using System;
using System.Collections.Generic;
using System.IO;
using System.Linq;
using System.Text;
using System.Threading.Tasks;

namespace ConsoleApplication2
{
    class Program
    {
        static object lockObject = new object();
        static System.Collections.Concurrent.ConcurrentDictionary<string, List<string>> WordsDict = new System.Collections.Concurrent.ConcurrentDictionary<string, List<string>>();

        static void Main(string[] args)
        {

            var count = 0;

            using (StreamReader sr = File.OpenText("c:\\words.txt"))
            {
                string s = String.Empty;
                while ((s = sr.ReadLine()) != null)
                {
                    count++;
                }
            }

            //the dictionary chars/strings to look for. We use both because we're testing some string methods too.
            string[] sf = new string[count];

            int line = 0;
            using (StreamReader sr = File.OpenText("c:\\words.txt"))
            {
                string s = String.Empty;
                while ((s = sr.ReadLine()) != null)
                {
                    sf[line] = s;
                    line++;
                }
            }


            count = 0;
            using (StreamReader sr = File.OpenText("c:\\agent77\\scallionOutput.txt"))
            {
                string s = String.Empty;
                while ((s = sr.ReadLine()) != null)
                {
                    count++;
                }
            }
            string[] ss = new string[count];

            line = 0;
            using (StreamReader sr = File.OpenText("c:\\agent77\\scallionOutput.txt"))
            {
                string s = String.Empty;
                while ((s = sr.ReadLine()) != null)
                {
                    ss[line] = s;
                    line++;
                }
            }

            //the strings to search (line xount in <onion>)


            Parallel.For(0, ss.Length,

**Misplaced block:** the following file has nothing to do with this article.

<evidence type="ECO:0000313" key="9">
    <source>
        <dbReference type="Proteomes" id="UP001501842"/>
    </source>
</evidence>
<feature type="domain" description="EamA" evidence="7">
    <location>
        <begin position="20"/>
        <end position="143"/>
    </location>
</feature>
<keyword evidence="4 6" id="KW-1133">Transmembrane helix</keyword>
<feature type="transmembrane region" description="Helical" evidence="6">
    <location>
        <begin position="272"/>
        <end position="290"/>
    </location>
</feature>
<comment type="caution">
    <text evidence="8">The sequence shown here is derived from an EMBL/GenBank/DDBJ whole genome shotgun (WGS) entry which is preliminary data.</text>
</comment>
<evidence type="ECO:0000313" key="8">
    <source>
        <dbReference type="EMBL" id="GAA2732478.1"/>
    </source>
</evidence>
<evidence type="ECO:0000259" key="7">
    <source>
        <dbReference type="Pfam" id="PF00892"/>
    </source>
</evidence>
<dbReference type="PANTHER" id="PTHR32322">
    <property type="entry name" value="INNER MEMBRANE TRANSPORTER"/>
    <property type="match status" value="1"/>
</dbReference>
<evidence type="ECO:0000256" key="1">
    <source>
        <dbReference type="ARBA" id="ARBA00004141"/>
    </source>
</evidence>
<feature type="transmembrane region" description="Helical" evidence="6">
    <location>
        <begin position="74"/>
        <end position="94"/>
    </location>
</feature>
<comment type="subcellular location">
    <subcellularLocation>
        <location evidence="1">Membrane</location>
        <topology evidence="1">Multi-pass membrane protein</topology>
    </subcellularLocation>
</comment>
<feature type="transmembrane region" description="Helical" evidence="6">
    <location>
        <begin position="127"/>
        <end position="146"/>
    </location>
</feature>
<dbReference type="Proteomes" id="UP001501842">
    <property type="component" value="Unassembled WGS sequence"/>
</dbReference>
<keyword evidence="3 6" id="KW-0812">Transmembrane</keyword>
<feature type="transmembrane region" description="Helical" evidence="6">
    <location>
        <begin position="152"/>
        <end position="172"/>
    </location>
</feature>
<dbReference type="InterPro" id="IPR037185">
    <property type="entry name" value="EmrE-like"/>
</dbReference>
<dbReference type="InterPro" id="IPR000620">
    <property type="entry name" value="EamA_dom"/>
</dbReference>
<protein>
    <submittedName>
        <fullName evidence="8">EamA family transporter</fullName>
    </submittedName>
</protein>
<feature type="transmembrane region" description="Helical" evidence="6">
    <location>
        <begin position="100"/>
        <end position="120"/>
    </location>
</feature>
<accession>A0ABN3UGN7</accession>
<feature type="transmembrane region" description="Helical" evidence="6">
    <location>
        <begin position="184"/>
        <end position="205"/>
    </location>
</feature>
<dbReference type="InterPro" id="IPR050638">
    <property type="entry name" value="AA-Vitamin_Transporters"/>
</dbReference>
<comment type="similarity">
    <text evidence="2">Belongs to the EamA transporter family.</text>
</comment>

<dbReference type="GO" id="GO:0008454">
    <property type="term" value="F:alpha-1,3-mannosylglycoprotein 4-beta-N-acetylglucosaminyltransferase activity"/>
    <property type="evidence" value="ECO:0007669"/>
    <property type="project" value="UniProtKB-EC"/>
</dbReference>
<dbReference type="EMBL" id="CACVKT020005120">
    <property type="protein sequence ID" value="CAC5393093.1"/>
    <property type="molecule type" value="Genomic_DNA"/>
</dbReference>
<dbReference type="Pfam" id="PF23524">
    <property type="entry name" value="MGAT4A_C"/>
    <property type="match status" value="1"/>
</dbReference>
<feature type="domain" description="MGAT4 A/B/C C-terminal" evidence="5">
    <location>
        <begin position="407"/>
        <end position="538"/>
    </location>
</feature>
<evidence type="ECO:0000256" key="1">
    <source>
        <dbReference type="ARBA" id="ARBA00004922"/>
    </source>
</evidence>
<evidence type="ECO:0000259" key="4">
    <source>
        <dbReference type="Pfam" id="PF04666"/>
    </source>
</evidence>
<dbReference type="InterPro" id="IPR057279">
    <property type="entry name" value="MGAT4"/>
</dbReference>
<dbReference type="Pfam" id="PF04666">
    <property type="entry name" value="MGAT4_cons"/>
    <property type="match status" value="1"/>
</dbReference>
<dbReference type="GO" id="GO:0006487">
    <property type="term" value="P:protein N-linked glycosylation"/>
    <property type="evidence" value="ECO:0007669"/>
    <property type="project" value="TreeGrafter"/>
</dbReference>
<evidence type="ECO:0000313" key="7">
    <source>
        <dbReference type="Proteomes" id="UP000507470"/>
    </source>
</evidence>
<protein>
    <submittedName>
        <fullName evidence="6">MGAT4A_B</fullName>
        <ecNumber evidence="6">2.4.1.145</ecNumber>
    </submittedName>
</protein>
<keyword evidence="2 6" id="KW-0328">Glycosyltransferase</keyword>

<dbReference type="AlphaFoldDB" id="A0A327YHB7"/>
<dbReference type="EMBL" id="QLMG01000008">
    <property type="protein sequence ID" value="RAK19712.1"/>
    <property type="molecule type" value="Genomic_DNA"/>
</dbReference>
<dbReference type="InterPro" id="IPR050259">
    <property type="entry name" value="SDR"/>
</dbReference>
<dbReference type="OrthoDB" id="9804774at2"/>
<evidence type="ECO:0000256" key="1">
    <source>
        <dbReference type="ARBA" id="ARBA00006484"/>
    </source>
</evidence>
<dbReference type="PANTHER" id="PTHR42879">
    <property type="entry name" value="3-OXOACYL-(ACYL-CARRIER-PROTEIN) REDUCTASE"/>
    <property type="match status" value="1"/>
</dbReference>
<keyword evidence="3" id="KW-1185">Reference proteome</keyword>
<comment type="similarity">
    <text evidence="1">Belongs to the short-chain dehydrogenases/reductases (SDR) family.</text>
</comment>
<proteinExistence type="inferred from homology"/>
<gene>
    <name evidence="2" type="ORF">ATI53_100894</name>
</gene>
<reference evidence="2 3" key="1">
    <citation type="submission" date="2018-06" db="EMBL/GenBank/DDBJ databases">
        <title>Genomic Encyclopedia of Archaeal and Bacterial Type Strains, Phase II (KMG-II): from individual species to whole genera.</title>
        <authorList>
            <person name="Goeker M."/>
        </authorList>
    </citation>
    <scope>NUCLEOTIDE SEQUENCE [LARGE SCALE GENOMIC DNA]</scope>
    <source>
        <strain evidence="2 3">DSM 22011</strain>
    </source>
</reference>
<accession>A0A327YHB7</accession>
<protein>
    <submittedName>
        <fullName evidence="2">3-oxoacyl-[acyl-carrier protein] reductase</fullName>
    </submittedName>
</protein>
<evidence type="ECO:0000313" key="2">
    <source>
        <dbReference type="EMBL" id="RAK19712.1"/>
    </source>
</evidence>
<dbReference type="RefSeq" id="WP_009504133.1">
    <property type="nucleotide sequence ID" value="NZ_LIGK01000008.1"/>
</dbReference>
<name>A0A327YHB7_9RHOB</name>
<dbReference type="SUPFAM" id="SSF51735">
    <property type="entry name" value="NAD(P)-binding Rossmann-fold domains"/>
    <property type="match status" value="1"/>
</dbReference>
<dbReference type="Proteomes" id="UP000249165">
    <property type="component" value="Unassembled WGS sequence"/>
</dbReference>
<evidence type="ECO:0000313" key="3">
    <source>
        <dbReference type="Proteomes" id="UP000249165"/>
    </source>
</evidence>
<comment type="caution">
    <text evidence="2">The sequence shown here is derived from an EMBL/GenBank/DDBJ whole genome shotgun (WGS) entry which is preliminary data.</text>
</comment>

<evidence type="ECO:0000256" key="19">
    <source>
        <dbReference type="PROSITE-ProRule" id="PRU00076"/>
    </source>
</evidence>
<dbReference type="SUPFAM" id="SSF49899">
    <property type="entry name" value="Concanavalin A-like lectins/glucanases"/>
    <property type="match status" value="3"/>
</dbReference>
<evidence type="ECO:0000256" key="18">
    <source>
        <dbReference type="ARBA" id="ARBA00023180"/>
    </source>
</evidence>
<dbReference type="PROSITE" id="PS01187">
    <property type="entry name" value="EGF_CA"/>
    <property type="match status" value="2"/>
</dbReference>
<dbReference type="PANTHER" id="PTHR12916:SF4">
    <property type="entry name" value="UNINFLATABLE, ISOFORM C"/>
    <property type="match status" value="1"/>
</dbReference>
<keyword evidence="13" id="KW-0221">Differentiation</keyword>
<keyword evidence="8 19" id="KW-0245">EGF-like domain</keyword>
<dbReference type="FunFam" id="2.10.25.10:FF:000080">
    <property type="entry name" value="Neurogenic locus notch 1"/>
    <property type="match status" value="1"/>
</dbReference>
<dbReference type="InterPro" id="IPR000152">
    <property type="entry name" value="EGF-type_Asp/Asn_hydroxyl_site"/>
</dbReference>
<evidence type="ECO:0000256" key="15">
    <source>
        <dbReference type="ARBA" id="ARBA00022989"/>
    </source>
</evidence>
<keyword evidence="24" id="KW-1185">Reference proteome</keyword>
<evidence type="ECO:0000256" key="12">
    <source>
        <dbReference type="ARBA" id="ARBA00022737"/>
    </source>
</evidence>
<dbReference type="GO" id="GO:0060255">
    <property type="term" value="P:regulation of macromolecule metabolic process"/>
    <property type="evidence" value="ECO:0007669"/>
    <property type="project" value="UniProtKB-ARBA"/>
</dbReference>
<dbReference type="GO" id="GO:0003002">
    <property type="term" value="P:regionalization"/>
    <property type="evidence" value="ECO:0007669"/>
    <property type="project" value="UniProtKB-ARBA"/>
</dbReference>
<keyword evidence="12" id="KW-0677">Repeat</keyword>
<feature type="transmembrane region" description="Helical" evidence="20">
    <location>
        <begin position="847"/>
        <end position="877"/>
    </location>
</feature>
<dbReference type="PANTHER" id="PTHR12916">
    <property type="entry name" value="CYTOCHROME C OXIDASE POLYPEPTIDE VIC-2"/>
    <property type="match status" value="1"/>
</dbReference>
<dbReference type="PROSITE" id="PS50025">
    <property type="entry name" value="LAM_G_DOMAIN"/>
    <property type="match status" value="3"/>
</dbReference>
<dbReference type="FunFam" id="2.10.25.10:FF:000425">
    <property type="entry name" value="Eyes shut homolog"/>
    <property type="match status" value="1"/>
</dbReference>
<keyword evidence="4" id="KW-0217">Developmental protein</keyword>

() => 0,
            (x, loopState, subtotal) =>
            { 
                for (int y = 0; y < sf.Length; y++)
                {
                    if (sf[y].Length == 0 || sf[y].Length < 3)
                        continue;

                    var tt=  ((ss[x].Length - ss[x].Replace(sf[y], String.Empty).Length) / sf[y].Length > 0 ? 1 : 0);
                    subtotal += tt;

                    if (tt !=0)
                    {
                        Console.WriteLine(sf[y]);

                        List<string> wordsMatch = new List<string>();
                        wordsMatch.Add(sf[y]);

                        WordsDict.AddOrUpdate(ss[x], wordsMatch, (a, b) =>
                        {
                            b.AddRange(wordsMatch);
                            return b;
                        });
                    }

                }
                return subtotal;
            },
            (s) =>
            { 

                lock (lockObject)
                {
                    //Console.WriteLine();
                }
            }
        );
        }
    }
}
2
  • You really should take this to a programming related stackexchange site. That looks like it scales horribly...there are better and more efficient ways to approach this.
    – cacahuatl
    Aug 2 '16 at 2:07
  • @canonizingironize Scales horribly? It's a parallel for loop that looks for a partial match of 3 million words in less than a second. On a virtualized Windows instance on OSX. Pretty good if you asked me. I posted it here for anyone who wants to add exception handling, or clean it up a bit. Aug 2 '16 at 4:16
0

Generally the best approach is to determine what your desired name should look like and then use a tool to generate matches.